Eli Pariser is an Author, Internet Activist, and Entrepreneur focused on making technology and media serve democracy and adhere to privacy laws. He is the Executive Director of MoveOn.org, where he helped pioneer online citizen engagement. He coined the term Filter Bubble and also wrote a book on the subject. He is known for questioning how tech platforms are reshaping public life.
Pariser’s prominence as a Political Activist began when he and his friend David H. Pickering decided to launch an online petition calling for a nonmilitary response to September 11, 2001. At the time, he was working as a Program Assistant at the National NonProfit, More Than Money. He received tremendous support, and in less than a month, half a million people had signed the petition.
The Founders of Moveon.org, Wes Boyd and Joan Blades were impressed by his petition and invited him to merge his efforts with theirs to make a difference which he readily accepted and joined the company in November 2001.
During the 2004 U.S. Presidential Campaign, he co-created Bush in 30 Seconds and raised over $30 million from small donors to run ads and back Democratic and progressive candidates that would serve the U.S. Democracy.
Pariser revealed in an interview, “After the election, I felt gratified that the idea that I had put out in the world was useful to people, but also worried that people were taking it a little too far. The filter bubble explains a lot about how liberals didn’t see Trump coming, but not very much about how he won the election. I think even if you’re talking about the conservative media ecosystem, my guess is that talk-radio, local news, and Fox are a much more important piece of that story than random conservative fake news.”
Journalist Geroge Packer wrote in The New York Times Magazine in 2003 and referred to MoveOn as the ‘mainstream’ element of what ‘may be the fastest-growing protest movement in American history.’
Pariser later shifted his focus and became concerned with web personalization based on individuals. He noticed a pattern of different responses to search engine queries based on a user’s past Internet search history, likes and preferences. It differed to such an extent that a person with a liberal orientation might get an entirely different set of responses than a conservative if they used Google, Facebook, or Yahoo to search for a phrase or term on the Internet.
For example, a liberal typing ‘B.P.’ might get information about the Gulf of Mexico’s oil spill. In contrast, a conservative typing ‘B.P.’ might get investment information about the oil company.
He anticipated the dangers of a hyper-personalized Internet that led to him coining the term ‘filter bubble’ to the lexicon in his 2011 New York Times bestselling book, The Filter Bubble: What the Internet Is Hiding from You.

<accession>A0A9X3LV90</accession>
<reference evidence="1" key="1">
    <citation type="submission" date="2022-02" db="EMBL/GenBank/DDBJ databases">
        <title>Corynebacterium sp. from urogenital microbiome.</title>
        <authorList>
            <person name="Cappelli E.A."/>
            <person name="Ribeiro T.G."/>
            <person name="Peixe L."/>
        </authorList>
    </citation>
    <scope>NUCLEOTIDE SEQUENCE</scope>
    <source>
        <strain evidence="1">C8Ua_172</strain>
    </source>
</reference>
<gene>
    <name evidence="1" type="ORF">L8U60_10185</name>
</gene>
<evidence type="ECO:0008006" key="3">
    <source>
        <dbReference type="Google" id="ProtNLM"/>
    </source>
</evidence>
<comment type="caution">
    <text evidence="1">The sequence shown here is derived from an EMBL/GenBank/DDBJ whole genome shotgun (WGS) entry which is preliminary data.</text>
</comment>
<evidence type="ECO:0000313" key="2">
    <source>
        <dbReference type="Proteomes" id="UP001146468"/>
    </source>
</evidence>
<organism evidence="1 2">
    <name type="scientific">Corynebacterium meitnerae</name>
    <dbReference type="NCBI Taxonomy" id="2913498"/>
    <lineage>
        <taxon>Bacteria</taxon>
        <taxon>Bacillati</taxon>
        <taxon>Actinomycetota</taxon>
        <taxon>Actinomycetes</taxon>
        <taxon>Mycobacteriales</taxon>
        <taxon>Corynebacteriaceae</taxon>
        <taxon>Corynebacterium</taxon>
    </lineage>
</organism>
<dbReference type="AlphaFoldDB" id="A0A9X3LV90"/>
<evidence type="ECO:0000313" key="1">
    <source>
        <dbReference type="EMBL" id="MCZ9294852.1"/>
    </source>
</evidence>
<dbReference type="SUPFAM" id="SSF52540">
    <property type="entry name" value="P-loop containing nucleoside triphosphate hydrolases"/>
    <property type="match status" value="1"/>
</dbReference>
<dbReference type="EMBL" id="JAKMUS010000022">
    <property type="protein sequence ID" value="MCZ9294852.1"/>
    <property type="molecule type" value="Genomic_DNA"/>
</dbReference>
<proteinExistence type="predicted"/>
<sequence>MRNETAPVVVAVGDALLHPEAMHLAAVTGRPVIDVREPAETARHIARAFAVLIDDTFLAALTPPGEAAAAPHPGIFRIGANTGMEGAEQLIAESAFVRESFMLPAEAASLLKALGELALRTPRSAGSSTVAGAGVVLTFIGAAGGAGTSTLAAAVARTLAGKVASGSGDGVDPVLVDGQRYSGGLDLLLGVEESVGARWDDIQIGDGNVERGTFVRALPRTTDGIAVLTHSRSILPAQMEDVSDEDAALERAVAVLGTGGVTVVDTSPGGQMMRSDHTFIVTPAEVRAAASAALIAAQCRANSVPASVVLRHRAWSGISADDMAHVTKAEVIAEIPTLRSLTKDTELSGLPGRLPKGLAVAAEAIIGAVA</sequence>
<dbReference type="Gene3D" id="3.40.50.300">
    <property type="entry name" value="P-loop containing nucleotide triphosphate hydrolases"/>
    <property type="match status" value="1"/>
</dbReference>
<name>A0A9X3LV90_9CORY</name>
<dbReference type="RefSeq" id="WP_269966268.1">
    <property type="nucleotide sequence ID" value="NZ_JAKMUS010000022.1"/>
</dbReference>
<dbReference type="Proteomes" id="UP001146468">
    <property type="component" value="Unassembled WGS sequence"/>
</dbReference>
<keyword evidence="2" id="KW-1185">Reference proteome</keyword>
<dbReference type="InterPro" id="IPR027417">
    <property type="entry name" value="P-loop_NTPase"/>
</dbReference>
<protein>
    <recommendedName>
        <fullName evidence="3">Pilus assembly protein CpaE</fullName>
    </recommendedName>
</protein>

Bill Gates, Sir Tim Berners-Lee, and other internet panjandrums have also taken to the stage to express their concern about this phenomenon. His 2011 TED talk on the topic, Filter Bubbles, now has over 5 million views.
Speaking on the topic of Filter Bubbles, Pariser said, “It hadn’t really fully occurred to me when I first had this image of a bunch of media sources and then a membrane or filter that surrounds a person that those sources get through, that the whole system would become self-aware in a certain sense—that the media organizations would grow autotrophically toward those bubbles. I think certainly that has happened. You can target very particular niches or communities and reach a lot of those people, and do it by understanding how that algorithm works and what it lets in.”
With his inclination towards democracy and educating the masses, in 2012, he co-founded Upworthy with Peter Koechley. The Media Company showcases civically important ideas and makes them popular. Within two years, the company has grown exponentially and had over 80 million monthly visitors.
In 2018, he began work on Civic Signals with Professor Talia Stroud, a project of the National Conference on Citizenship, intending to create more ‘public-friendly’ online spaces, a concept described in his 2019 Ted Talk.
Speaking on a business model for healthier digital spaces, Pariser said, “I think we need both private platforms that are more public-friendly, but also platforms that are publicly owned where people feel like they have real ownership. Because people behave really differently when they own something. They take better care of it. Right now, nobody feels like they’re responsible for picking up the trash, so there’s a lot of trash around.”
He is currently an affiliate of the Safra Center for Ethics at Harvard University, a Langfield Visiting Resident at Princeton University, and an Omidyar Fellow at the New America. He is also one of the 25 leading figures on the Information and Democracy Commission launched by Reporters Without Borders. His agenda of building safe online spaces and protecting the people from the negative influence of the Internet has only just begun. He is on a mission to safeguard the interests of all the people.
In conclusion, Pariser says, “In a personalized world, important but complex or unpleasant issues are less likely to come to our attention at all.” That would leave us devastated viewing the stock market crash while in complete ignorance of the wars happening in Afghanistan or Syria for that matter. This is a fight we cannot afford to lose!